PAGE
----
Does far East Colfax need to incentivize more development to upend ‘blight’? Depends who you ask.

The Denver City Council will consider a special redevelopment zone Monday that paves the way for buildings and public infrastructure financed with taxpayer money.

An empty business at East Colfax Avenue and Quebec Street, Aug. 22, 2019. (Kevin J. Beaty/Denverite)

An empty business at East Colfax Avenue and Quebec Street, Aug. 22, 2019. (Kevin J. Beaty/Denverite)

(Kevin J. Beaty/Denverite)

staff photo

The Denver City Council will consider establishing an urban redevelopment area on far East Colfax Avenue when it meets next week, but the plan faces opposition from locals and at least one council member who questions if such a plan is the right fit for the neighborhood.

To back up a bit: Establishing an urban redevelopment area creates a boundary in which “blight” — buildings or property deemed rundown and unsafe by the government — can be redeveloped with the help of sales taxes and property taxes. Council members will not vote on the taxing system, known as tax increment financing, Monday. But they will consider the framework to make that system work.

This urban redevelopment area would encompass East Colfax Avenue between Monaco Parkway and Yosemite Street, on the border of Aurora.

The area has been deemed blighted after meeting the threshold under state law, according to Denver Urban Renewal Authority executive director Tracy M. Huggins. DURA is a quasi-governmental agency that helps finance development, including homes and public infrastructure, in neighborhoods that some consider rundown. Huggins said the idea behind establishing an urban redevelopment area is to incentivize more development. Typically, when they’re requested, it’s alongside a project (there is no such project attached to this request).

Luring development is precisely what gives Tim Roberts, president of the East Colfax Neighborhood Association, pause.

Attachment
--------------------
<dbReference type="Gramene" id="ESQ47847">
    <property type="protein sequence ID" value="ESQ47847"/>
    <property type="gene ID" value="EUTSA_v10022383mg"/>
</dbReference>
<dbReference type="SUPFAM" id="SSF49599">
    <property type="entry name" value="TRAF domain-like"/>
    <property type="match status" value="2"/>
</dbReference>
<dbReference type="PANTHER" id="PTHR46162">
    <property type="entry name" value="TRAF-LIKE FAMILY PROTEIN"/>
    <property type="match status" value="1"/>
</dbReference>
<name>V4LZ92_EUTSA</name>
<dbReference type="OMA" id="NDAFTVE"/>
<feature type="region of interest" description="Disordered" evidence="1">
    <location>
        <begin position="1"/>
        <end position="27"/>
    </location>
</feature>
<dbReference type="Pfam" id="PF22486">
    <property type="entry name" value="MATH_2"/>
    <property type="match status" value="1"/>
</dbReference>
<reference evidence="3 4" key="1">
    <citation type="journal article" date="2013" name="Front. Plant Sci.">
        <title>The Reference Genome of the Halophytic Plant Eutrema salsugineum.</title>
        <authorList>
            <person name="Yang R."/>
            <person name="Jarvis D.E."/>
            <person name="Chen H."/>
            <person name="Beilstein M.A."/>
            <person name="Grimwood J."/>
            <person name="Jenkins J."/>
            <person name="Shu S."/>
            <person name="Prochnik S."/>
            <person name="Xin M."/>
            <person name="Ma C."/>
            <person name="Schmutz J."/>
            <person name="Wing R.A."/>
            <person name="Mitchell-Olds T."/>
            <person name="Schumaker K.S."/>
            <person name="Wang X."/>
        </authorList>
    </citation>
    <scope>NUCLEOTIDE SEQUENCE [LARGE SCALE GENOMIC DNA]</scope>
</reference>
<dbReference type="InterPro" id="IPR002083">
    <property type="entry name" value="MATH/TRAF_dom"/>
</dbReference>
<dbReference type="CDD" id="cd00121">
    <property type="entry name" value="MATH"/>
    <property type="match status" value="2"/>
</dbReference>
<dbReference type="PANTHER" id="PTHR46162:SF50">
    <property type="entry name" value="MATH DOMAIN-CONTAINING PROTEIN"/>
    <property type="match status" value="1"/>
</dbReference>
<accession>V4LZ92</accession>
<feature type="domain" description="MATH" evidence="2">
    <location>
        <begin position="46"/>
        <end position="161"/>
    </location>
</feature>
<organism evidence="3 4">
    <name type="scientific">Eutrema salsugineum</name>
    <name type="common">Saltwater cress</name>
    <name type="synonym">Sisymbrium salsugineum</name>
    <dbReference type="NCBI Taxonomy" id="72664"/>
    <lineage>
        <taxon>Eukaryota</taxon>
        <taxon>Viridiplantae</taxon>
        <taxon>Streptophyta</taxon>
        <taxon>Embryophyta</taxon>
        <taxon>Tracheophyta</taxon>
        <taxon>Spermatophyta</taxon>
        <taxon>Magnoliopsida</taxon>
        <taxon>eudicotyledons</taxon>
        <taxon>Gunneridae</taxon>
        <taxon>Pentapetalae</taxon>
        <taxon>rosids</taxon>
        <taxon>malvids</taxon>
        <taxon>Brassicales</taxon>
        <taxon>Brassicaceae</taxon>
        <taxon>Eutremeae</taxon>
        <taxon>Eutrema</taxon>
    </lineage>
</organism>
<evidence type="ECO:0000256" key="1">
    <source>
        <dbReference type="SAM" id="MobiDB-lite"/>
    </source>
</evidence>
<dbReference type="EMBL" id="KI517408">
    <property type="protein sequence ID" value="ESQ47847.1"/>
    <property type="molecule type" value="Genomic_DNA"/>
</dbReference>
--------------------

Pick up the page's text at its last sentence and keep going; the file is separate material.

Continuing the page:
And it’s not just him: On Tuesday, the group voted 8-4 against supporting the plan.

Roberts said he doesn’t think enough people are aware of the complex plan or what it does. And that’s important to him in an area where he said lots of families are struggling. East Colfax has been eyed for its redevelopment potential over the past few years.

“I think overall people are saying we don’t really need to incentivize this particular way,” Roberts said, adding that the neighborhood organization understands DURA’s goals but feels like their objective has changed over the years.

There’s a human element to this as well: Roberts points out that the area is being called blighted “when there are people here.” He fears more development will strip the area of its cultural diversity.

District 9 City Councilwoman Candi CdeBaca made her opposition known when it was brought up during Monday’s City Council. She raised concerns over tax increment financing, calling it a type of new urban renewal that she said “generally” favors large developers over people of color and low-income residents.

“I encourage you all to review the indicators of blight and recognize who’s targeted and disadvantaged by these efforts that are top-down rather than community driven,” CdeBaca said.

Roberts said they opened Tuesday’s meetings by playing CdeBaca’s remarks. The redevelopment area falls outside of her district.

District 5 Councilwoman Amanda Sawyer, whose district includes the new zone, said she will support the plan Monday. Sawyer said she’s been a part of the development process, which has tried to “stave off” concerns about gentrification, she said. Sawyer complimented Huggins and the community for being involved in the process over the past year.

Sawyer added that the process acknowledged concerns raised by CdeBaca, adding her colleague’s concerns are valid.

“Everyone in our community recognizes that gentrification and displacement of communities of color are a major problem and that East Colfax and this area is (a) place that could be the next real area of a problem,” Sawyer said.

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